Florida. In Germer v. Churchill Downs Management, 201 So. 3d 721 (Fla. Ct. App. 2016), the plaintiff, a former jockey, visited a horse racecourse that the defendant managed. The decision was a spur-of-the-moment decision made along with the plaintiff’s roommate who was a current jockey and had a horse stabled there. As a former jockey, the plaintiff was required to get a guest pass to enter the stables. While walking through the barn to see the roommate’s horse, another horse jumped out of its stall and bit the plaintiff’s chest. The plaintiff sued the defendant for negligence. The defendant asserted immunity based on the state (FL) Equine Activities Liability Act (EALA) on the basis that the plaintiff was a “participant engaged in an equine activity” that was precluded from recovering damages. The EALA immunizes an equine activity sponsor, an equine professional, or any other person or entity from liability to a “participant” from the inherent risks of equine activities. A “participant” need not pay a fee, and engaging in an equine activity includes “visiting or touring…an equine facility as part of an organized event or activity.” The plaintiff claimed that the decision to visit the stables was simply a spur-of-the-moment decision that did not constitute an organized event or activity. The court disagreed. The court focused on the requirement that the plaintiff obtain a guest pass before entering the horse barn. That was sufficient enough of a protocol to amount to “organization” which made the plaintiff’s visit to the stables “an organized activity” under the EALA.
Missouri. In Rosales v. Benjamin Equestrian Center, LLC, 597 S.W.3d 669 (Mo. Ct. App. 2019), the plaintiff attended a horse racing event at the defendant’s racetrack. She had never been to a horserace before and wasn’t experienced with horses. Upon arriving at the track, she entered the area where the horses were being unloaded. The gate she entered was an unmonitored open gate, and the track was in a large field or open area. The plaintiff was seated a short distance from where the horses were unloaded, and a horse handler asked her to move while a horse was being unloaded. The horse was unloaded and was being brushed when it reared up and fell on the plaintiff, fracturing her pelvis. She sued on a negligence theory and the trial court jury found in her favor for $350,000. That award was reduced by the comparative fault of the parties to $280,000. On appeal, the appellate court held that the Missouri Equine Activities Liability Act (Mo. Rev. Stat. §537.325.4) did not immunize the defendant because it negligently permitted people to access and remain in the horse unloading area, near an inherent risk that, as a result, enhanced that inherent risk. While the defendant complied with the statutory signage requirement, the appellate court held that was not required as a condition of asserting immunity.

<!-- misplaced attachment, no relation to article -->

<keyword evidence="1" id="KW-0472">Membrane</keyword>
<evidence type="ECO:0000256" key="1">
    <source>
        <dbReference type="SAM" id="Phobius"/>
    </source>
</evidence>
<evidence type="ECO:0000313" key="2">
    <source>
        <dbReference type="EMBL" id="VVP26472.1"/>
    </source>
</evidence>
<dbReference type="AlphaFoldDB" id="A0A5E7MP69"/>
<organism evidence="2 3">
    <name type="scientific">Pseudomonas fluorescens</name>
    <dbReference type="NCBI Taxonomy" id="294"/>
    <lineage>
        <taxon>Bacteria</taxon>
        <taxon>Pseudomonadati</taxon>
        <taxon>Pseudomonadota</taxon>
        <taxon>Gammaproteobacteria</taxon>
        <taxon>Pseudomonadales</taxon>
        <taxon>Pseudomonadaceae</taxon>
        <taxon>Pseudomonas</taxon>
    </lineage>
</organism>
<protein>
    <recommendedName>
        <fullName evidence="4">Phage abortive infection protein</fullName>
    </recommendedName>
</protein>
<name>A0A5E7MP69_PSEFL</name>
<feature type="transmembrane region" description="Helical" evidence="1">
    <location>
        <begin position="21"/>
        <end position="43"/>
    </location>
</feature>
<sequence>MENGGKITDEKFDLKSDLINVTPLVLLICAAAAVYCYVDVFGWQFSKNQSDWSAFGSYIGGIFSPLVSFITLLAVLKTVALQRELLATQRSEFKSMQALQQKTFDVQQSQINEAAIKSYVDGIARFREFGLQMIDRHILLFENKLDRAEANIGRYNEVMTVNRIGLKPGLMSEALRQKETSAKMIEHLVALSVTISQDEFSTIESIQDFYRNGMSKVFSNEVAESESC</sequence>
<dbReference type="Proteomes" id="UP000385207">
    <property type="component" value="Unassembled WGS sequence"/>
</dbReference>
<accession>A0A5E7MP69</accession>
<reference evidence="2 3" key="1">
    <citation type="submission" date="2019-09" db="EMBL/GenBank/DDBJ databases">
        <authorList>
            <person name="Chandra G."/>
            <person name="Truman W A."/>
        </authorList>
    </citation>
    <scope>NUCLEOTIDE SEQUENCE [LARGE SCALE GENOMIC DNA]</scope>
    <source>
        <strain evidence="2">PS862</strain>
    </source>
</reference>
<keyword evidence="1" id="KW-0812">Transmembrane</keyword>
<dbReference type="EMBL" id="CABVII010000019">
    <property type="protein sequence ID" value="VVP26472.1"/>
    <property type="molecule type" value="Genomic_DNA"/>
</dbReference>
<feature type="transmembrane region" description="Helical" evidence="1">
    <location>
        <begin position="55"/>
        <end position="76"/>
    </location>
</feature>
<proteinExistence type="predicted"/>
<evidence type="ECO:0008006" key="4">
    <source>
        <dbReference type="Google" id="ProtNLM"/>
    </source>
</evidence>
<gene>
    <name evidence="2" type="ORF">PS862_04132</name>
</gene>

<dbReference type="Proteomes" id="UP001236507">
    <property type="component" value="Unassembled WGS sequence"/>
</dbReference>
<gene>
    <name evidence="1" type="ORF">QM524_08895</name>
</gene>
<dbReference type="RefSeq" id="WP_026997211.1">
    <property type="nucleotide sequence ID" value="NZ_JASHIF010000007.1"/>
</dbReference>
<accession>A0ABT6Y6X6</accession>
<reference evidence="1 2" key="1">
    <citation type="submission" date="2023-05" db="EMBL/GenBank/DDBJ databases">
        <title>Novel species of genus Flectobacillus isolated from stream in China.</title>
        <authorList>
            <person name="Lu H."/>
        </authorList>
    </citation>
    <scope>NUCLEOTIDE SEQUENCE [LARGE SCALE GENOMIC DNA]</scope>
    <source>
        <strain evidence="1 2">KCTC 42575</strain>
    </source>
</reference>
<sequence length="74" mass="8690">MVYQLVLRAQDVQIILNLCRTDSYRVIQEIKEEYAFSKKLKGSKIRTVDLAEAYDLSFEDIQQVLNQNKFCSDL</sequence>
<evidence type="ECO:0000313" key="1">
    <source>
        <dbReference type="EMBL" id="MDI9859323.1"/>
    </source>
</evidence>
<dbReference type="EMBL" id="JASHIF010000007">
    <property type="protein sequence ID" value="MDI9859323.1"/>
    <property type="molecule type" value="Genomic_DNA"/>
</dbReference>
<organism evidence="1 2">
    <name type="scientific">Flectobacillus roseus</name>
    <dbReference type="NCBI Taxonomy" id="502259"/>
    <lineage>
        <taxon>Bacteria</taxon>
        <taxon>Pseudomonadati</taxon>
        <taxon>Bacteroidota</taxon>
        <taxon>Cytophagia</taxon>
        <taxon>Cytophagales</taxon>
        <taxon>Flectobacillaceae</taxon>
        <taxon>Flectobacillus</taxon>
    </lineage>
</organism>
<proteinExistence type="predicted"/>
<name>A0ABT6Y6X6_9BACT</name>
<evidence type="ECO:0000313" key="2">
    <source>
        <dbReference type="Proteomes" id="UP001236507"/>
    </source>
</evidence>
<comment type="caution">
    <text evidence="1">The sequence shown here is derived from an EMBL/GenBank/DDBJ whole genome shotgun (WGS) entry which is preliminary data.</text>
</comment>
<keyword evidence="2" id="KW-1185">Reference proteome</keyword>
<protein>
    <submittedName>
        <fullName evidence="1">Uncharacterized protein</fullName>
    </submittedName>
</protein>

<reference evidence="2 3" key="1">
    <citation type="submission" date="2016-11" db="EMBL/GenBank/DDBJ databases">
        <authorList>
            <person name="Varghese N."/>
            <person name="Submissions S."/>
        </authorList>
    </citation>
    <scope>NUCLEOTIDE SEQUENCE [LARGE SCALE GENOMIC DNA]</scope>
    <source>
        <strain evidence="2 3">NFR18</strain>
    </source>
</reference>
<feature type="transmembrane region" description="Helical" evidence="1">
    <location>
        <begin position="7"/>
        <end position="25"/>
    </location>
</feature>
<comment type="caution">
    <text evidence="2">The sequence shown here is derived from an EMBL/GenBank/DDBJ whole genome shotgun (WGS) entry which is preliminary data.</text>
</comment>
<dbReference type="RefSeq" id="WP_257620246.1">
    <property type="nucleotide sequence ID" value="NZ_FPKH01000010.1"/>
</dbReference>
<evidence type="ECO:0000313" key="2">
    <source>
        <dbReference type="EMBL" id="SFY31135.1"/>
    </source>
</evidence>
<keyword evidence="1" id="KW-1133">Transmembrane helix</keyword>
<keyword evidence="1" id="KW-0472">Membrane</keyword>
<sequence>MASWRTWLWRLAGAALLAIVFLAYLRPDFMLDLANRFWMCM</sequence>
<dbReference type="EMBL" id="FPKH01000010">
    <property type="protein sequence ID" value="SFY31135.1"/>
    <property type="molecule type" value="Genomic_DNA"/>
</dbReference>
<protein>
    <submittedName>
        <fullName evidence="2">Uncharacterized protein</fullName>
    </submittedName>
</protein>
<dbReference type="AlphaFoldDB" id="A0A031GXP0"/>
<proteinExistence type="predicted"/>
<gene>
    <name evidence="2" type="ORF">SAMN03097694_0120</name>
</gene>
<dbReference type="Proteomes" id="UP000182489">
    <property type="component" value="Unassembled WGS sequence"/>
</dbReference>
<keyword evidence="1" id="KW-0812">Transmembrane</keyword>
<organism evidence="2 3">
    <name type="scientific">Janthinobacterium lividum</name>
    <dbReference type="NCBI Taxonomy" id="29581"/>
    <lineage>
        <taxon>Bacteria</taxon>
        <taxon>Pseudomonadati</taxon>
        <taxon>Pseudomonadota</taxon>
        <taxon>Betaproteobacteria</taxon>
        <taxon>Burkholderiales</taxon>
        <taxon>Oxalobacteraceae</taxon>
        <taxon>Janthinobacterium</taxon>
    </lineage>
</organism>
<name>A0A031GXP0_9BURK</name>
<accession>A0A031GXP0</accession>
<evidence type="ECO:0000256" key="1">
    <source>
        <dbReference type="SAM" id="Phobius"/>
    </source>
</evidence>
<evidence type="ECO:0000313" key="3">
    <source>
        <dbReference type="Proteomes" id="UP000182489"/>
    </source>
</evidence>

If you have horses, engage is horse-related activities, or attend horse events for pleasure, you might want to become familiar with the governing state statute that provides potential immunity for such activities.